She needs the confidence to know she can switch any pain relief on or off when she needs and that she won’t inadvertently mask underlying and important symptoms. As her medication does no more than mask the pain, she can rely on this to fulfil the task in the way she needs. Because of all this and my own inexperience, I left the next move entirely up to her as she needs to make the decision herself as to whether to use hypnotherapy for pain relief.
That was then.
Two days ago she had another bout of severe pain. The usual tactics, including her opioid analgesics weren’t working and Gill tried persuading her to let me work with her. At this point I was going through my usual internal conflict of wishing I could step in whilst also giving her the space she needs, standing apart and trying to engross myself in whatever else was going on at the time. This time the whatever else was Knight and Day, a movie I had yet to watch which is quite unusual for once, so there was definitely a small part of me assuming that Rachael wouldn’t be up for it and I’d finally get to watch a movie that had been on my watch list but had never got high enough up for me to want to part with actual cash for the privilege. As I said, trivial but distracting.
Then Rachael decided that now was indeed the time.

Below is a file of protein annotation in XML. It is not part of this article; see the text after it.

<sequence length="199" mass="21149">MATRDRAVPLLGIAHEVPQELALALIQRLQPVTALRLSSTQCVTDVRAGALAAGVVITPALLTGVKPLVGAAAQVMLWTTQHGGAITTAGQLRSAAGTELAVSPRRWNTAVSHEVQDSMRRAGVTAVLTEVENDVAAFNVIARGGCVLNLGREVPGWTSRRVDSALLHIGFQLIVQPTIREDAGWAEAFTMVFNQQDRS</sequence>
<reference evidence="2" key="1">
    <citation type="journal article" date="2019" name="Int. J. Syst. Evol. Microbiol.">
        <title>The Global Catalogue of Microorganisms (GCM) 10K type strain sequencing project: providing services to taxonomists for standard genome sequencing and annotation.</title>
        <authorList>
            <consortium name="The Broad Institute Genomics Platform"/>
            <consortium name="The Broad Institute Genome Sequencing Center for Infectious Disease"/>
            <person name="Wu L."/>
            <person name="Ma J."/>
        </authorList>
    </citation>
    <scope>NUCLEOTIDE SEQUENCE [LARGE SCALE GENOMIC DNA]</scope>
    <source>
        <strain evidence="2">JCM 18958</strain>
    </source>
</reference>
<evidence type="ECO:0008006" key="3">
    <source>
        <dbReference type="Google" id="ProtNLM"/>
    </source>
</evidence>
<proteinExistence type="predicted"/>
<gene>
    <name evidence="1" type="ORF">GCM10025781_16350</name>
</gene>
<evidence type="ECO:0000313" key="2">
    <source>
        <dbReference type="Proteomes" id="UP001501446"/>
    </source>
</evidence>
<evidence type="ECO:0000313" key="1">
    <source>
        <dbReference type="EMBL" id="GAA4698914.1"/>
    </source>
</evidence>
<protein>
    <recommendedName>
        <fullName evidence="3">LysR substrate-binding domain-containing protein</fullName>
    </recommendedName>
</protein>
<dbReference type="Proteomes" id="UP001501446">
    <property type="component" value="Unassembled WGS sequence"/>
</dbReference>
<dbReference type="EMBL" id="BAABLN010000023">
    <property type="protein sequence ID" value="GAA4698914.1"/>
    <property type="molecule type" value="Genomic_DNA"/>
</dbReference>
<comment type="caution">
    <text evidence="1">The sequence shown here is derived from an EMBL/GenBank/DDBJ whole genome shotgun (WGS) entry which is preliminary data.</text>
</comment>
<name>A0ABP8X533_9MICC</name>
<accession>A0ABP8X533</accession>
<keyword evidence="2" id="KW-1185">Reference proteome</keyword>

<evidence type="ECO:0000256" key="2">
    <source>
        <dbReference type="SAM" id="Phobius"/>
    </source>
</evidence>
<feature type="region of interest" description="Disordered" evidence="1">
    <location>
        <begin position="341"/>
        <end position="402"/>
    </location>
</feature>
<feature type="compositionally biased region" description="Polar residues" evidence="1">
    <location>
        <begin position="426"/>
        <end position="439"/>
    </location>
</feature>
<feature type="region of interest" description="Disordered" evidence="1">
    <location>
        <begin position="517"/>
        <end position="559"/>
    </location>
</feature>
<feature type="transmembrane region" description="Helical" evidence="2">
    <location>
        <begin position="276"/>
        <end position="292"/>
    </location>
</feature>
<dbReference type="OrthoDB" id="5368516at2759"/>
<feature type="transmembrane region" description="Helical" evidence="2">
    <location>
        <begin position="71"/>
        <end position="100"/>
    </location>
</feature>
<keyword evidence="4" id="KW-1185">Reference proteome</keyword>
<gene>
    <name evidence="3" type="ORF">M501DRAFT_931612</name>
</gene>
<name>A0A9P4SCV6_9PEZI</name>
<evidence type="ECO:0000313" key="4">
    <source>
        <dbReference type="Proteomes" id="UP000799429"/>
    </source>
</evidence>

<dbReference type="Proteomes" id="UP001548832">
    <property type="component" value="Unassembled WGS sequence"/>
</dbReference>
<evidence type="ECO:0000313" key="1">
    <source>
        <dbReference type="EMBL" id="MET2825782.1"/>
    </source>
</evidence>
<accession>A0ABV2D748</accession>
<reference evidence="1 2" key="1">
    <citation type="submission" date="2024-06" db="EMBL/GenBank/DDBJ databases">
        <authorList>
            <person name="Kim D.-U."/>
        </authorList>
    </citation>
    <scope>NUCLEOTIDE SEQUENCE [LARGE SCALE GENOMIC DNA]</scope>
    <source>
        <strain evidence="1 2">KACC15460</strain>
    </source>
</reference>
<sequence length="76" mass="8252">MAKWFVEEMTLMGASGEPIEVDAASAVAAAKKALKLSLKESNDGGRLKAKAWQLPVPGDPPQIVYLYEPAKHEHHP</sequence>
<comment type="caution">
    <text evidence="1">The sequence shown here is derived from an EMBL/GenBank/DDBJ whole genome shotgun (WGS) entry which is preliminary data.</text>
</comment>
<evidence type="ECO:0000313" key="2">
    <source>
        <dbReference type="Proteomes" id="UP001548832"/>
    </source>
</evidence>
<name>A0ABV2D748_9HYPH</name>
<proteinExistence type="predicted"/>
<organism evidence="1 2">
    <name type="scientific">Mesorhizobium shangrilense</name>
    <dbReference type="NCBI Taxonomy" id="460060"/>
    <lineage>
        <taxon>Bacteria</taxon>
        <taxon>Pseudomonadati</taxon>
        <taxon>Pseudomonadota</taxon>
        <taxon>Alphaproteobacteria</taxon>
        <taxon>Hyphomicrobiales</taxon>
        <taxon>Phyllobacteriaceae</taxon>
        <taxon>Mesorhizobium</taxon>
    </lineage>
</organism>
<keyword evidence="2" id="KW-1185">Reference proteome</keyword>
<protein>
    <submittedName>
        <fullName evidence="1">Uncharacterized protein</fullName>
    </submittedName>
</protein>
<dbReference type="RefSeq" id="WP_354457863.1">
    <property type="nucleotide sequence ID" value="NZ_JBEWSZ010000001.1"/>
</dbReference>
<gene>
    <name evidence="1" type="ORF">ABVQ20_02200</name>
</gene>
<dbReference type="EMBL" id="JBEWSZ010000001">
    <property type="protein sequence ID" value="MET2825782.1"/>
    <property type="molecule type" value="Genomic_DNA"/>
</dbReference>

Everything changed. I was working with a confidence that came from having had success managing chronic pain with my volunteer clients. She was still very sceptical but at least she was willing to try.
Hypnotic trance comes with a fixation on a particular thought or sensation. A focus that blurs the link between the conscious and the unconscious, removing the filtering of input and allowing a more direct communication. The trance doesn’t need to be deep, just deep enough.
Rachael’s fixation, her point of focus was, of course, her pain.
Make the pain the centre. That must mean that everything which isn’t the centre, isn’t the pain. If it isn’t the pain, it can relax without affecting the pain. If the pain isn’t under threat, it doesn’t fight back, get worse. It just is. Eventually, all that is left is the centre of the centre. Drop through that and there’s nothing. A kind of truce.
With nothing left, her body decided that it needed rest. She fell asleep before I’d finished. I let her quietly sleep for two hours and then, at midnight, we got her up and into bed. She remembered nothing at all until she woke later.
Of course, for Rachael the hypnotherapy was now cast as just plain weird. The apparent loss of control was too much, falling asleep recalling nothing. I pointed out that her meds would have kicked at that point and that I nothing I had done had hypnotised her into memory loss. Of course again, this just meant that it must have been the meds and not the hypnotherapy which had done all the work. We’ll never know which was more potent or effective.